Our next stop is the Bayerisches Nationalmuseum on Prinzregentenstrasse. The museum is one of the largest art and cultural history museums in Europe. At the heart of the collections is the royal art of the House of Wittelsbach. It includes masterpieces of western art from late antiquity to art nouveau, such as sculptures, paintings, works in ivory and by goldsmiths, magnificent clocks, tapestries, furniture and fine porcelain. We enjoy lunch in the peaceful courtyard garden of the museum restaurant, and chat about the rest of the route over an espresso in the restaurant's historical arches.
“The people of Munich don't generally go for a walk, they just head for the nearest hostelry … So the exquisite English Garden is … so isolated, so derelict“, wrote the writer and publicist August Lewald in 1835.
We continue along the Prinzregentenstrasse towards the Isar. We return via the Sammlung Schack, with its world-famous late-romantic works such as “Des Knaben Wunderhorn“ (The Boy's Magic Horn) by Moritz von Schwind and subtle, ironic paintings by Carl von Spitzweg in which he poked fun at the petty bourgeois world of the middle classes.
We cross the Luitpoldbrücke (bridge) to come immediately to the Friedensengel (monument). Angel of Peace, this is what the people of Munich call it, but in reality it depicts the Greek goddess of victory: the 38-metre high monument towers atop a Corinthian column on the right bank of the Isar, and can be seen for miles around. It was erected 25 years after the Franco-Prussian war (1870/71) and still serves as a reminder of peace. Come here in the evening for an exceptionally romantic sunset with views over the rooftops of the Lehel district. We follow the Isar through the wonderfully shaded Maximiliansanlagen (park), heading south.
Just before the Maximiliansbrücke (bridge), we continue over a wooden footbridge that separates the Isar from the Auer Mühlbach (river). Above us to the left towers the mighty Maximilianeum, today the seat of the Bavarian state parliament. King Maximilian II ordered the foundation stone for the magnificent building to be laid in 1857 to accommodate highly gifted students as they prepared for the civil service. The Monarch's foundation, which was always very concerned to promote science and art, still exists today. Each year, between six and eight scholarship students enter the Maximilianeum.
We cross the Isar river via the Kabel- and Wehrsteg (small bridges) to the Vater-Rhein-Brunnen (fountain). The atmosphere at the “Kulturstrand“ is like on a seaside holiday: loungers, beach chairs and a bar have been set up, and there are pink plastic flamingoes swimming in the fountain's water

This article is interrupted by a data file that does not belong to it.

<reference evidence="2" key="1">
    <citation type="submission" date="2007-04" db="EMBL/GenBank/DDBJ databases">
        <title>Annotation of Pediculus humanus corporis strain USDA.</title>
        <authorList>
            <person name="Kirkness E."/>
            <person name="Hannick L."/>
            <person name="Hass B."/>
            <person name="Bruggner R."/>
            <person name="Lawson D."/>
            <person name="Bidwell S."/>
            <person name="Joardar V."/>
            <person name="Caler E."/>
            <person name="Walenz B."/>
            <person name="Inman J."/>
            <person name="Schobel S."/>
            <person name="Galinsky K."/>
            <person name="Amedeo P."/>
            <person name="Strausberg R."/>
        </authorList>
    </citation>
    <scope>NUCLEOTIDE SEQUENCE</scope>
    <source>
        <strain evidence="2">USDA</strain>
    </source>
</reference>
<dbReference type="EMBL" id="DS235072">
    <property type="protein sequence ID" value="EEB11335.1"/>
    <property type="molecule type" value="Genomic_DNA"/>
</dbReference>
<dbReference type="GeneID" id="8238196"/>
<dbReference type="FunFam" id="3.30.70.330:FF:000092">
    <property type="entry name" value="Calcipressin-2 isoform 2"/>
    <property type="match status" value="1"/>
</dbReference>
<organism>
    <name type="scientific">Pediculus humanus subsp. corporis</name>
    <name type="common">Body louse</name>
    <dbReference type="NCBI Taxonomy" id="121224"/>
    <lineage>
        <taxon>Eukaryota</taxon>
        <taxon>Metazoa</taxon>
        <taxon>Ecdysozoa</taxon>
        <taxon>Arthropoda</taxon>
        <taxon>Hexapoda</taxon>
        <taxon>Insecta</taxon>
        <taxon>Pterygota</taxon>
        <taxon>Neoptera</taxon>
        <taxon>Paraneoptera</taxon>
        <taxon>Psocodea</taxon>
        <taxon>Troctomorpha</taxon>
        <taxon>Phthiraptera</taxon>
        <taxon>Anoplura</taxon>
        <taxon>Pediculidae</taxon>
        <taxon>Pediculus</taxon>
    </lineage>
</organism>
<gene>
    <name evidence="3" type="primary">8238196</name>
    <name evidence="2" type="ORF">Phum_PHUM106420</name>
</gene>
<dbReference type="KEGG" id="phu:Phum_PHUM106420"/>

We then cross the Ludwigsbrücke (bridge) and continue to the Deutsches Museum. This impressive building on an island in the Isar river is home to one of the world's most traditional and largest museums of science and technology.
Distance: around 8.5 kilometres
Public transport: Tram number 17 Deutsches Museum stop (start), Bus 135 Hinterbrühl stop (end)
Our third stage starts in the inner courtyard of the Deutsches Museum. This is also the start of the so-called Planetenweg (inter-planetary walk), that leads us along the Isar to Tierpark Hellabrunn (zoo). The starting point is the sun station, with its large ball of the sun. Following the stations of Mercury, Venus, Earth, Mars, Jupiter, Saturn, Uranus, and Neptune, you walk 4.5 km to the final point, Pluto, at the entrance to the zoo. The scales and distances between the planets are represented on a scale of 1:1.29 billion.
On the Zenneckbrücke (bridge) we look down onto the wide pebbled bank at the edge of the Isar, and all agree: the opportunity to cool off a little and wade through the water is too good to miss.
Feeling refreshed, we continue downstream, heading south. Just a few metres further, at Zeppelinstrasse 41, we stop at Karl Valentin's birthplace. The comic and folk actor, a true Munich original, was born here in 1882. Anyone wanting to find out more about Valentin and his scurrilous humour is in the wrong place here, however, because the house is not open to visitors. If you want to see the nail on which Karl Valentin hung his carpentry career, or his world-famous fur-trimmed winter toothpick, we recommend a visit to the Valentin-Karlstadt-Musäums (museum) at the Isartor which lovingly and originally tells of the life of the artist and his equally brilliant partner Liesl Karlstadt.